Calibration sticky?

Peter Parker

Distinguished Member
I've always thought that people who have projectors should as a minimum, use something like Avia to set white and black levels. This ensures you aren't losing any shadow or bright details, and can help reduce mpg artefacts, especialy from the darker areas.

Having recently taken an interest in calibration (as have others - you know who you are Buns), and the miriad of questions it's brought up (for me at least), I wondered if there was some kind soul out there who could make a calibration 'sticky' for the forum so that someone could learn the basics, and others with some calibration equipment, could learn something more advanced.

Having recently chatted with the likes of Jeff Paynter, Paul Hayword, Gordon Frasier and others on the US forum, I realise this is no easy and simple task to put in a simple post, but maybe some basics combined with some web links would do the trick.

Anybody else got any thoughts on this? :)

Cheers,

Gary.
 

CrispyXUK

Well-known Member
well to start, is it true that you should leave the source (dvd, htpc etc.) untouched and only calibrate the display? I would be very interested in this as my PJ should turn up soon.

To start though, most people have the THX optimiser which for most will be a good start it can be found on the T2: ultimate edition & Star Wars EP2
 

Peter Parker

Distinguished Member
Hi Crispy,

Yes, I believe you're correct and that's how I've always tried to do mine anyway (HTPC gamma is another story...), but hopefully we'll get something a bit more definitive from those who know what they're doing. :)

The THX optimiser is a start, but unfortunately you'll find that each optimiser is only optimised for the disk it's on - use another and your settings will be out. It may be ok to get you in the ballpark so to speak, but I wouldn't use it as a blanket calibration in the same way Avia or VE can be used for example.

I have found that the THX drop shadow test for black level doesn't always have a shadow you can reveal. Some disks do, others don't, so that was one issue I had with them and why I use Avia instead.

Gary.
 

beecee

Well-known Member
i have tinkered with the thx optimiser in fight club but found that limiting. so after reading here i picked up Avia for my NTSC sources and then DVE for PAL as Avia dosn't do pal (as far as i know) but some help in calibration is always helpfull as i am a complete newbie to the pj scene.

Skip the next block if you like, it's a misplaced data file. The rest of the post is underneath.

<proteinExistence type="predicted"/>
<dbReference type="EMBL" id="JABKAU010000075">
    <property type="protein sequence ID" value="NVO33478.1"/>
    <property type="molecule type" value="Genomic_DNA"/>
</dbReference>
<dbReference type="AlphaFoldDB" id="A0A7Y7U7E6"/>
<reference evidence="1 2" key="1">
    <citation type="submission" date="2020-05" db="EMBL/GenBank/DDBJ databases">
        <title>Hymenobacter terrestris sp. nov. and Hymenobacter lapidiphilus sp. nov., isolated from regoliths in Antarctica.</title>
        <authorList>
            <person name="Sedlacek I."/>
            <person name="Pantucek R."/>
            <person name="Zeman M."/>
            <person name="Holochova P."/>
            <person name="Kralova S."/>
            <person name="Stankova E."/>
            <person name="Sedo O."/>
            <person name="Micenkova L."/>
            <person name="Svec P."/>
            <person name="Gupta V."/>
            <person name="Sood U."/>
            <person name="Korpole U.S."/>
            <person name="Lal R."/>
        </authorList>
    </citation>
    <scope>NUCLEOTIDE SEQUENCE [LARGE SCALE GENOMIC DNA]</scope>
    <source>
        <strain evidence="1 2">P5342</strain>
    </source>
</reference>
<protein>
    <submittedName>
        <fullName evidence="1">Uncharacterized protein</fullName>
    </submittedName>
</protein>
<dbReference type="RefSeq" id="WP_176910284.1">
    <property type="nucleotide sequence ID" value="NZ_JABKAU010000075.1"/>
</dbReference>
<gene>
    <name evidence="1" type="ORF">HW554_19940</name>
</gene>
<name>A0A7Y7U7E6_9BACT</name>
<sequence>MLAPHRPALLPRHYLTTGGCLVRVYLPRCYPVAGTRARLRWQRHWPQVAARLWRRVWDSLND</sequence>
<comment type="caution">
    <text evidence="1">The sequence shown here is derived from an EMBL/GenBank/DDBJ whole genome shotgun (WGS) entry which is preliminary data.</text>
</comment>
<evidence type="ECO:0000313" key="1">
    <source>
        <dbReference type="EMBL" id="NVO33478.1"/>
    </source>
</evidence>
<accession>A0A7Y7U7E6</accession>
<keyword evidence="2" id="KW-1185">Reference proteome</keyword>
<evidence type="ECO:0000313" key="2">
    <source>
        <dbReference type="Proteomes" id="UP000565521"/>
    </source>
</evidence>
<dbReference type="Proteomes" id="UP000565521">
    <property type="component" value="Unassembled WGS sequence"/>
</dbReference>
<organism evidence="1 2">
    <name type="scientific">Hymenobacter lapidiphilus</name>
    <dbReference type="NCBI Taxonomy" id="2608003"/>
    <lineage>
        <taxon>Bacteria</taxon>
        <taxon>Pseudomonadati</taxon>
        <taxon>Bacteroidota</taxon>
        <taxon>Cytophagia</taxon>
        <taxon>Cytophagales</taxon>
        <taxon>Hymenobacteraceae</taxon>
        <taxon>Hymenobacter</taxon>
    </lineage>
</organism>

Gordon @ Convergent AV

Distinguished Member
AVForums Sponsor
No its not true you should do the display only.

I will dip in and out of this with comments that can be added where appropriate.

You need to calibrate the chain. There are actually standards for the electrical signals that come out of consumer goods. That's not to say that manufacturers stick to them, or that tolerances within a manufacturers range is such that all devices will be the same. If you want under 1% errors then buy a TAG or Linn etc.

Many DVD players have their own settings for colour, contrast brightness and even gamma. SKY boxes even have contrast controls! I have come across one manufacturers product that crushes white detail on its default! So you need to make sure the sources are outputting the correct signal first, then you need to make sure any video processing is not cocking it all up before finally getting to the display itself.

Here's another little one for you. Some DVD players alter the level they stick black out at dependant on whether there is macrovision on the disc. With one of these players using AVIA for brightness may result in incorrect settings when playing back copyprotected discs (ie most dvd's except Superbits it seems) Lumagen at least allow you to create service menu offsets to fix this "feature" when you partner their scalers with such DVD players.

Cheers,

Gordon
 

theritz

Active Member
Gary - good idea..............

Gordon,

So you need to make sure the sources are outputting the correct signal first, then you need to make sure any video processing is not cocking it all up before finally getting to the display itself.
I understand that if a dvd player/ hcpc/ whatever is crushing whites or blacks in its signal then a display device can't "uncrush" them..... but how do you calibrate a dvd player in the first instance... how do you establish which device in the chain (the dvd player, processor or the projector) is the one causing the problem ?

The display capacity (and tweakability) of the AE100 is very limited by comparison to pjs of the HT1000 class, but I fixed the settings on my hcpc by connecting it to a monitor set to 6500k, default brightness etc. before connecting it to the projector and then calibrating the projector using avia. While the AE100 suffers the normal "green mist" in very dark scenes associated with LCD, I am very happy with the skin tones and overall balance of the image on the whole.


Sean.
 

RTFM

Novice Member
Good idea Gary.
Won't be easy as there are so many ways of measuring contrast,
brightness etc. ie. direct or reflected (screen characteristics come into play) But i'm sure with some input from the likes of Paul and Gordon it could be very worthwhile.
Maybe we could even get some of our pals from AVS to contribute like we do on their forum.
 

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